The Fuse: The Russia Shift
What sold me on The Fuse was hearing writer Antony Johnston describe it.
“Sci-fi, detective stories, and murder mysteries are three of my favorite things, and The Fuse mashes them all up into something unique,” said writer Johnston. “We’ve been blown away by the response from our readers — especially women, who love Klem and her kick-ass attitude — and we hope this collection will encourage even more people to visit the claustrophobic, corrupt, and violent world of Midway City.”
I can get behind a good cop procedural, particularly one with such a unique setting. Midway is a satellite city, and detective Ralph Dietrich is arriving from Germany for his first shift. His partner, Klem Ristovych, fills the role of grizzled, tough-as-nails mentor. She’s been there much longer than he thinks, and she knows all the tricks and subcultures of the society.
Dietrich arrives to find a woman dying in front of him at the shuttleport. She’s a cabler, the equivalent of a homeless person, yet her murder leads the new partners into a political conspiracy that involves the mayor, his security detail, and his bid for reelection. I won’t say more because watching the story develop as the detectives follow the clues of their case is a large part of the fun. Johnston is expert at pacing the cliffhangers, with each chapter/issue ending with a reveal engineered to bring you back to find out what happens next.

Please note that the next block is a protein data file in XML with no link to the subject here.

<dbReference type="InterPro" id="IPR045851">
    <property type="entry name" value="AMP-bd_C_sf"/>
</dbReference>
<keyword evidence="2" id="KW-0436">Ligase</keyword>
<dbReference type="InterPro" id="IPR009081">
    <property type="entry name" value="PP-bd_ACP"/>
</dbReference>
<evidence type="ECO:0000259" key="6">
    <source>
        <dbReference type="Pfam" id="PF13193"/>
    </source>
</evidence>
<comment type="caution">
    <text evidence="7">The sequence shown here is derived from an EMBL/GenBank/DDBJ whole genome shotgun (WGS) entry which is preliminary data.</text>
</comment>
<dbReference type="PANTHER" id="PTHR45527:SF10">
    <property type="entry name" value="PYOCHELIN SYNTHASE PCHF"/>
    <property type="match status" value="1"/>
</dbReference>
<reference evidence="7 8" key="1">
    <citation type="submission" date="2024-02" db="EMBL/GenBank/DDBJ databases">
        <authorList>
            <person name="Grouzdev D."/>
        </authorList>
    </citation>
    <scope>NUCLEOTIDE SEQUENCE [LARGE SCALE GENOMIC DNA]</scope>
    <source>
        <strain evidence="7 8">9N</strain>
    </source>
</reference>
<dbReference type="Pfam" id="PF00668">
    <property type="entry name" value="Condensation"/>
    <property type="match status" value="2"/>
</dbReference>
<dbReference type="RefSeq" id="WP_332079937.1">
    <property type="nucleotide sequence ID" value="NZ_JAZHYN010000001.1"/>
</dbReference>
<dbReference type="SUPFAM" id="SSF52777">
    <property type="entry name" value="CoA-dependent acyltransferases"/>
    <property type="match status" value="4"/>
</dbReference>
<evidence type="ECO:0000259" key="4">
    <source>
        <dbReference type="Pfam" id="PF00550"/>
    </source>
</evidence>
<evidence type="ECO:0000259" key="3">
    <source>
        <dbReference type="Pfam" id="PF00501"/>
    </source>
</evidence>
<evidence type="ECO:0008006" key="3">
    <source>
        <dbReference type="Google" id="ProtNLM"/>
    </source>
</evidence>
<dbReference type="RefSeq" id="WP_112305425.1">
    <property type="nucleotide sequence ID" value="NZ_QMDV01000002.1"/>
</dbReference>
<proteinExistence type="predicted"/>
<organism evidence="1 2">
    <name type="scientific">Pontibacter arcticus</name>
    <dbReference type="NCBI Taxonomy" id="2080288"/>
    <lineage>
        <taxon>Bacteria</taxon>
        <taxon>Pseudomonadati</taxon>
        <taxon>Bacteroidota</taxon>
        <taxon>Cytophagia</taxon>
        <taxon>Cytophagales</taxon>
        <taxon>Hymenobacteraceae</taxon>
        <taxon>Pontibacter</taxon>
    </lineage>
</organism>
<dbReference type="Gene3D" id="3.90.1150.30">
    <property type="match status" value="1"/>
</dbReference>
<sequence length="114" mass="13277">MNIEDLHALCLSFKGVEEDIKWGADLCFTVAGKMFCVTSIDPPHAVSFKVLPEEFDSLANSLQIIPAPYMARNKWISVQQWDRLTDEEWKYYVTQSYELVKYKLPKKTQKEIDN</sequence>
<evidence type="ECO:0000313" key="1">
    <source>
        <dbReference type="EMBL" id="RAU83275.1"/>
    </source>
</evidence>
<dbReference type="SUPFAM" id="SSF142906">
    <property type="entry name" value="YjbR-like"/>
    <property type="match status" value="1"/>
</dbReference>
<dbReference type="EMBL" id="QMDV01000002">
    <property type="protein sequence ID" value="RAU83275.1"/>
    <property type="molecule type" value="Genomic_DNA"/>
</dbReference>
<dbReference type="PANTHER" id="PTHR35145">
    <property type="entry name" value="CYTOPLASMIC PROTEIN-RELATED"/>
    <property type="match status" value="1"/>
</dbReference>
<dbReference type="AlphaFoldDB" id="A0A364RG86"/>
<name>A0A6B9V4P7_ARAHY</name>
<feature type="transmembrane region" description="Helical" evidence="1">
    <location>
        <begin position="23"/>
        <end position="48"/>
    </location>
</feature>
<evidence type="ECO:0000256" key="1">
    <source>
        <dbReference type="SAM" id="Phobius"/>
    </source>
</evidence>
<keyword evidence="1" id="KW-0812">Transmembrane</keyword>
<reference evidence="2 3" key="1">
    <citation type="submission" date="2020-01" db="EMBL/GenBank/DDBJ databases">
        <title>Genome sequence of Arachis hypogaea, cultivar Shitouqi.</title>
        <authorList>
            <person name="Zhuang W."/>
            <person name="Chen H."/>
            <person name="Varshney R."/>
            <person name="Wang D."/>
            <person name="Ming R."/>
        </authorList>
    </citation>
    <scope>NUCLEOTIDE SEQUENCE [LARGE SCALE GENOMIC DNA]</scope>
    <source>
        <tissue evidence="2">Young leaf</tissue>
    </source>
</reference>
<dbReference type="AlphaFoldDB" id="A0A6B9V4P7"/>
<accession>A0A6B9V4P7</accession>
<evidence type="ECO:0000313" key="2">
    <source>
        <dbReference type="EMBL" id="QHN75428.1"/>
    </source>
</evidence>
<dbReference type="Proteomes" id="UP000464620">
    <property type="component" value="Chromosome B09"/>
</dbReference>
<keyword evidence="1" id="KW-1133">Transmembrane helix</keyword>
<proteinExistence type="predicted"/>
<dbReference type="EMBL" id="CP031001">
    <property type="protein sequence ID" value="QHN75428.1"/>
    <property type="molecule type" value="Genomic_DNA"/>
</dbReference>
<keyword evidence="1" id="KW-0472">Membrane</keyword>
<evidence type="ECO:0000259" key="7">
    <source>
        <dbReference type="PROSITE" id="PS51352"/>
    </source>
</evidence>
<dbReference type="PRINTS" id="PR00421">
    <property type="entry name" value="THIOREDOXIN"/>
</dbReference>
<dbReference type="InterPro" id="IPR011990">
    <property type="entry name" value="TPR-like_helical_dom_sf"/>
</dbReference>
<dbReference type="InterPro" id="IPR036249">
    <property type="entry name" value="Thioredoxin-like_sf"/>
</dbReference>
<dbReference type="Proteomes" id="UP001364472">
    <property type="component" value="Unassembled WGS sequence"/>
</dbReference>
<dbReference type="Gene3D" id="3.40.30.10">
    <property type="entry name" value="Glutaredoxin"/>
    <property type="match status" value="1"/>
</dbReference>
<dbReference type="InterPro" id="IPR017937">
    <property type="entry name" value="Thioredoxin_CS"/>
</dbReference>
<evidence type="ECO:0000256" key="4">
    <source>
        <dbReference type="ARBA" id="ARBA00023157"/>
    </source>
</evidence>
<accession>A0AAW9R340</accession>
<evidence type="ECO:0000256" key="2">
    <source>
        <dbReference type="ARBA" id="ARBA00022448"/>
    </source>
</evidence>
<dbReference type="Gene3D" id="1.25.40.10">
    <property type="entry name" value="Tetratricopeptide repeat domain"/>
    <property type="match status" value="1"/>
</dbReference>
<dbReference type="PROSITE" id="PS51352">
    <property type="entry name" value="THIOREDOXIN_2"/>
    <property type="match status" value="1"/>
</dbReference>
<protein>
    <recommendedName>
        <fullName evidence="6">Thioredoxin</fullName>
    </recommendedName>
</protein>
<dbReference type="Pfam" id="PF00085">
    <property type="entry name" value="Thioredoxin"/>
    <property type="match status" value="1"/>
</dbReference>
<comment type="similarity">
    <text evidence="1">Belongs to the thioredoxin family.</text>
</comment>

The story requires the reader’s attention, which is a good thing. (There are too many comics where the text tells all you know, so you don’t have to read the art as carefully, or those where every element is laid out for you in insulting detail.) As they move through different settings, we’re learning more about how this world works. It’s science fiction, but it’s people-centered, showing how humans adapt to an unusual environment and what pieces of human nature (mostly the base ones) stay the same. It’s dense, with subtle moments that reveal their true meaning on a re-read, once you know what many characters are hiding.
Justin Greenwood’s art is sharp. No comfortable curves here, just angles and lines. It’s a harsh environment, which comes through in the settings, which are either basic (not much room for extraneous decoration when survival is at stake) or overstuffed (showing the lack of space in a limited, artificial environment, or alternately, how exclusive a rich person’s home is). It’s a mundane, street-level world, not one with flashy tech or showy astronauts; the high concept is Law & Order in space. You can see sample pages at Greenwood’s website.
I appreciate the way they made this world diverse. The mayor is black. So is Dietrich. Klem is a non-traditional comic woman, wearing jackets and pants that de-emphasize her physicality. A non-observant reader may not even realize she’s female, since she’s a tough talker and rarely trades on her gender. It’s just matter-of-factly a place where there are a lot more types of people than short-haired white males.
The first volume of The Fuse, The Russia Shift, collects the first six issues for a bargain price of $9.99. It’s due out in comic book stores on August 27 (Diamond preorder code JUN14 0504) and in bookstores September 9. Issues #1-5 are out now, with #6 due on July 30. The series returns with issue #7 in November with a new case.